Most 2017 state legislative sessions have wrapped up, meaning we now get to take a look back at the education issues that were on legislators’ minds this year. As in the last couple of years, using data to better understand and improve education was a clear priority: in 2017, state legislators considered 183 bills and passed 53 new laws on how they collect, use, and protect student data.
First, the big news: as in past years, student data privacy has been a big legislative theme this year. In fact 18 of these 26 new laws addressed student privacy. If you’re counting, this year’s additions mean that since 2013, 49 states have introduced 503 student privacy bills, and 41 states have passed 94 new laws. That’s a lot!
While much of the state data legislation this year focused on privacy, states also passed new laws addressing some of the biggest challenges in education today—like how to give families information about schools that they can actually use, or how to explore and address education inequity. For example:
- Connecticut passed a law that helps prospective students and their families make more informed higher education and career choices by creating a new public report about how students fare after graduating from different colleges and programs.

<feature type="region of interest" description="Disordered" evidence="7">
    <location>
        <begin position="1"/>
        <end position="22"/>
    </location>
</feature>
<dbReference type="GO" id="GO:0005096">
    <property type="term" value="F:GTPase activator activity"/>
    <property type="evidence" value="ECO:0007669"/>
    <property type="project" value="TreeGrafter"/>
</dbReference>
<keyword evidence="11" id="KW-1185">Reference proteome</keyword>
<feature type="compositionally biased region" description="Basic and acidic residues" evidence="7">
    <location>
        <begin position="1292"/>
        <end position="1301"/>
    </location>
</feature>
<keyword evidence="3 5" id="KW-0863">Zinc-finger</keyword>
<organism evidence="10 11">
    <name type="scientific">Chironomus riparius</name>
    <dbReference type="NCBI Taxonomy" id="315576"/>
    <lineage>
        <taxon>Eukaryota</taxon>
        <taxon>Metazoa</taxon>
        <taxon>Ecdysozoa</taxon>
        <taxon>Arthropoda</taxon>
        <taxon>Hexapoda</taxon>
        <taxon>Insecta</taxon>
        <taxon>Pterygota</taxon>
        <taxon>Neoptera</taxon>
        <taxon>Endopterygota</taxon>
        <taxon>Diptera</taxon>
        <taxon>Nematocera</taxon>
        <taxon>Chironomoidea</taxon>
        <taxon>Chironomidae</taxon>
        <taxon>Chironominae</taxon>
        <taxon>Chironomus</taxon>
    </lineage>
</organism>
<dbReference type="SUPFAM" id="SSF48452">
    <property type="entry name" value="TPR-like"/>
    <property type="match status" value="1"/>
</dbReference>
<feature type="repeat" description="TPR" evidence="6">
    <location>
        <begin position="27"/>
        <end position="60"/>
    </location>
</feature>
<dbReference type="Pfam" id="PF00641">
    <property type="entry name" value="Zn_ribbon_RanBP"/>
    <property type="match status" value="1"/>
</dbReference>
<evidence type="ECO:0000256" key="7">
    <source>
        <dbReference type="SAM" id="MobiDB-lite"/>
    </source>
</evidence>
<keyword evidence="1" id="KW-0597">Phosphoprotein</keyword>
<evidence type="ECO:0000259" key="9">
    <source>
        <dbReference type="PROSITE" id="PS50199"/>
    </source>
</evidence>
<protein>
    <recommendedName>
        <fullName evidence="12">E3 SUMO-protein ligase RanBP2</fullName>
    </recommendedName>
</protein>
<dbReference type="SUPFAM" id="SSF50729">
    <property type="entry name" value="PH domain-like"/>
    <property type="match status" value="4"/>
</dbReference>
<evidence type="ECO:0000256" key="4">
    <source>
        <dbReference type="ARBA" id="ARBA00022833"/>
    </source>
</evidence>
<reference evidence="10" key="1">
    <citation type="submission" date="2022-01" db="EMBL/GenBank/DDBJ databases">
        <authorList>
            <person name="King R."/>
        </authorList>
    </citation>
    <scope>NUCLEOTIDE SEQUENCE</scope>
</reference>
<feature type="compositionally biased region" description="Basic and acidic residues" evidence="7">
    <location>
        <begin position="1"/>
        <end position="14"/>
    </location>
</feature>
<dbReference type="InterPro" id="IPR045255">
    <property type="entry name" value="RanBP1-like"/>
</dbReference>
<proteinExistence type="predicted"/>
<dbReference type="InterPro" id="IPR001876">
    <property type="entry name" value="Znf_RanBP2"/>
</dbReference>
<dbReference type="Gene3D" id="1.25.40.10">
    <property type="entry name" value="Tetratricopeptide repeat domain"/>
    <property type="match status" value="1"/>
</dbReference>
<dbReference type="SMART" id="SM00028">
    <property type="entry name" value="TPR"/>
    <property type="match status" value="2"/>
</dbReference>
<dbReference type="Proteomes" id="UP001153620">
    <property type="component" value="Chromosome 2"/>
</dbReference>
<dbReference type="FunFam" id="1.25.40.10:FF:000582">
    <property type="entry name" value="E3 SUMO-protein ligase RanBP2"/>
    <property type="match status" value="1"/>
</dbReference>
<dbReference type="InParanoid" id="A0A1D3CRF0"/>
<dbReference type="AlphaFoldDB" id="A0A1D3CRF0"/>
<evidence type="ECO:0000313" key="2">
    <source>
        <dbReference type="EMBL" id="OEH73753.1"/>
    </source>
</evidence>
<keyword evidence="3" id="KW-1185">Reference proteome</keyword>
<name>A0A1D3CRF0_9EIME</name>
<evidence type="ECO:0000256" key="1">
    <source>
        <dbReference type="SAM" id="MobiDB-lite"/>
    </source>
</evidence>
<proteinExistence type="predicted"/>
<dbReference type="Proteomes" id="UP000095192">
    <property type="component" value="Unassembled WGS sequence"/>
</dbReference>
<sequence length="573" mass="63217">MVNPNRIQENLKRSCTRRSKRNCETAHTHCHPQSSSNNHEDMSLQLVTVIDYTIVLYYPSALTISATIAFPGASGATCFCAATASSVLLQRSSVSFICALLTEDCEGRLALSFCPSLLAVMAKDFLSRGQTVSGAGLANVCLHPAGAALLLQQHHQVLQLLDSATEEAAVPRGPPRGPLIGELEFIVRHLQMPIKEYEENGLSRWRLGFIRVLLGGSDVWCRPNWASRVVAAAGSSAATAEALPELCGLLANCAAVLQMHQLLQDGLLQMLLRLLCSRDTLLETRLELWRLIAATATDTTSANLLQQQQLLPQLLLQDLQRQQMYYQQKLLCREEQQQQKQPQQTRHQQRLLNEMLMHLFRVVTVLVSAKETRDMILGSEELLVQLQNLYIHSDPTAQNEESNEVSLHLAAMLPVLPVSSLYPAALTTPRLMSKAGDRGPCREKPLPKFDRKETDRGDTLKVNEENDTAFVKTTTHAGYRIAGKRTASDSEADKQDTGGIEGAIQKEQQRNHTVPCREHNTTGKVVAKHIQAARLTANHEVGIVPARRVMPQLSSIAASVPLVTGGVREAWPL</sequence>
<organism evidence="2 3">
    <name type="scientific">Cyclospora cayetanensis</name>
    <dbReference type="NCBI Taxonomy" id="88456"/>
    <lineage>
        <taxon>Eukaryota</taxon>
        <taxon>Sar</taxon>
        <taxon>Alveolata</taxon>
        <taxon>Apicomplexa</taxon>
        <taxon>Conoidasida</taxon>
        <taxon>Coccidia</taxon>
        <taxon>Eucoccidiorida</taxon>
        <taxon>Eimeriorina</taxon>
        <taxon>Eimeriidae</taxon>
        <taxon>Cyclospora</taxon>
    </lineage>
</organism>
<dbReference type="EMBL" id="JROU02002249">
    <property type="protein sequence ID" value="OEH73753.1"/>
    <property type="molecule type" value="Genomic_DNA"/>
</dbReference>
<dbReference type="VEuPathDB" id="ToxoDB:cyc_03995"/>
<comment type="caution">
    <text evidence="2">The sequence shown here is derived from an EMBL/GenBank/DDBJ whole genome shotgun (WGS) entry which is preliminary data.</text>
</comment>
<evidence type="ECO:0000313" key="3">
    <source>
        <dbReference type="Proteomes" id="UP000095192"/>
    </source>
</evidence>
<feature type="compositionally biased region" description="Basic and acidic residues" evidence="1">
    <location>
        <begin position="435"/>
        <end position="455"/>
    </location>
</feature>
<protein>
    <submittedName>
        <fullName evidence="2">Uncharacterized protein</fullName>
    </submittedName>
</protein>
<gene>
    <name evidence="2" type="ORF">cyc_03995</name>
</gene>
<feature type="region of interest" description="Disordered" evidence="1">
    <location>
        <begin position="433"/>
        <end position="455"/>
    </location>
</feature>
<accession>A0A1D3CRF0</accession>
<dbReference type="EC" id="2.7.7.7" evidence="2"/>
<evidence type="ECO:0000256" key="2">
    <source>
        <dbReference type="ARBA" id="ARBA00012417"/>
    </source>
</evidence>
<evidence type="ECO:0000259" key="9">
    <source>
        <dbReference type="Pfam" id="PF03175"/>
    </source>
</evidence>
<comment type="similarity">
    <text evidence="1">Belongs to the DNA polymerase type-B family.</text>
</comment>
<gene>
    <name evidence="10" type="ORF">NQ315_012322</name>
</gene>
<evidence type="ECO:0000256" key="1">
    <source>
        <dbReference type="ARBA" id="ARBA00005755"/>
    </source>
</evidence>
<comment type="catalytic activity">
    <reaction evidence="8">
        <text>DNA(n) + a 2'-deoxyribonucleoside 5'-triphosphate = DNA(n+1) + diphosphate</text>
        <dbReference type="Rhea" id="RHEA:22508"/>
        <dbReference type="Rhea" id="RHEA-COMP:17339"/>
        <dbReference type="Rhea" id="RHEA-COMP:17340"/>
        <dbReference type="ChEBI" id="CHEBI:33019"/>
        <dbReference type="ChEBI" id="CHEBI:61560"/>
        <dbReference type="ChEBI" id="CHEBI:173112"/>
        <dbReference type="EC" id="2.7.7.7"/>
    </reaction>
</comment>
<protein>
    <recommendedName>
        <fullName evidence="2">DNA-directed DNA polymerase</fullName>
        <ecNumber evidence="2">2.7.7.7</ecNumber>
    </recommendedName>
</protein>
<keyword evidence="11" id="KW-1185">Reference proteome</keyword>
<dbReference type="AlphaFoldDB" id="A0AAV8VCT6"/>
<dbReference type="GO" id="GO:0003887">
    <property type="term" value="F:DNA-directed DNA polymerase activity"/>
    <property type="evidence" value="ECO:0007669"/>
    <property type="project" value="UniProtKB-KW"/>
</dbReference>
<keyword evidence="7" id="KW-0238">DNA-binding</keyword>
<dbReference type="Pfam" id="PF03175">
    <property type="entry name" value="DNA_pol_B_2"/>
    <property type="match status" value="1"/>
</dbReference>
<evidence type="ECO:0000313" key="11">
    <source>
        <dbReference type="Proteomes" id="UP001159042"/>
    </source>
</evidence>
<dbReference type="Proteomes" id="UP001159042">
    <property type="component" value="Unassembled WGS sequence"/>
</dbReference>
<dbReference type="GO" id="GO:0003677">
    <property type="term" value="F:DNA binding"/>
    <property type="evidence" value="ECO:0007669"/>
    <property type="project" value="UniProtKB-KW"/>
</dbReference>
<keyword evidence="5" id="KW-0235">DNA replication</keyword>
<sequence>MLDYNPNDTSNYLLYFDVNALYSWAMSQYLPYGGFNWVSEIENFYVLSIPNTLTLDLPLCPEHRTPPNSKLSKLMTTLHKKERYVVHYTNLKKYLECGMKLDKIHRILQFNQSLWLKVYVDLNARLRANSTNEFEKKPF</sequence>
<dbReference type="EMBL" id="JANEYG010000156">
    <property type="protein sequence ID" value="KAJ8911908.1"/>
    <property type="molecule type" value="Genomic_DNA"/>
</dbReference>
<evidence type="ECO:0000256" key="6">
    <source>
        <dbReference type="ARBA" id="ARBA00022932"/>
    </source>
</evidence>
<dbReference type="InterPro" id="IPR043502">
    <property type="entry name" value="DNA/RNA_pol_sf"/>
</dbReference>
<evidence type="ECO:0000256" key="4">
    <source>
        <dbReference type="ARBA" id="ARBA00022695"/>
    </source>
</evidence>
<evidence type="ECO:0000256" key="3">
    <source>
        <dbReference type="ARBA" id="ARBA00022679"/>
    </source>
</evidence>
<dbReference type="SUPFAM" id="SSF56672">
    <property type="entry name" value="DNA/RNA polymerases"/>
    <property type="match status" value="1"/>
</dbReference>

- Maryland passed a law to get better information about how discipline practices like seclusion and restraint are applied to different groups of students. The law also asks districts to use this data to revisit their disciplinary practices and how teachers are taught to use them.
However, despite these bright spots on using and reporting data, legislators simply have not given the same attention to ensuring that parents and teachers get the data they need on their own children and students. Just six bills focused on giving teachers or parents access to data, and only seven bills included training for educators on how to use data to support student learning.
And parents want data! In a recent national survey, 91 percent of parents say they rely on data about their child like test scores and grades to understand how they’re doing. And 95 percent of parents want their child’s teacher to use data related to their child’s progress in school to help personalize his or her learning experience.
The amazing opportunities for 2018 are clear. Over the past several years, states have made enormous progress in making education data useful and secure. Now they can continue to build on this incredible work by ensuring data not only informs policy, but empowers those closest to students.
Want to know more about the bills that did empower those closest to students? Or are you interested in other state legislative trends from this year? You’re in luck – this year’s state legislative summary is available now: DQC’s Education Data Legislation Review: 2017 State Activity.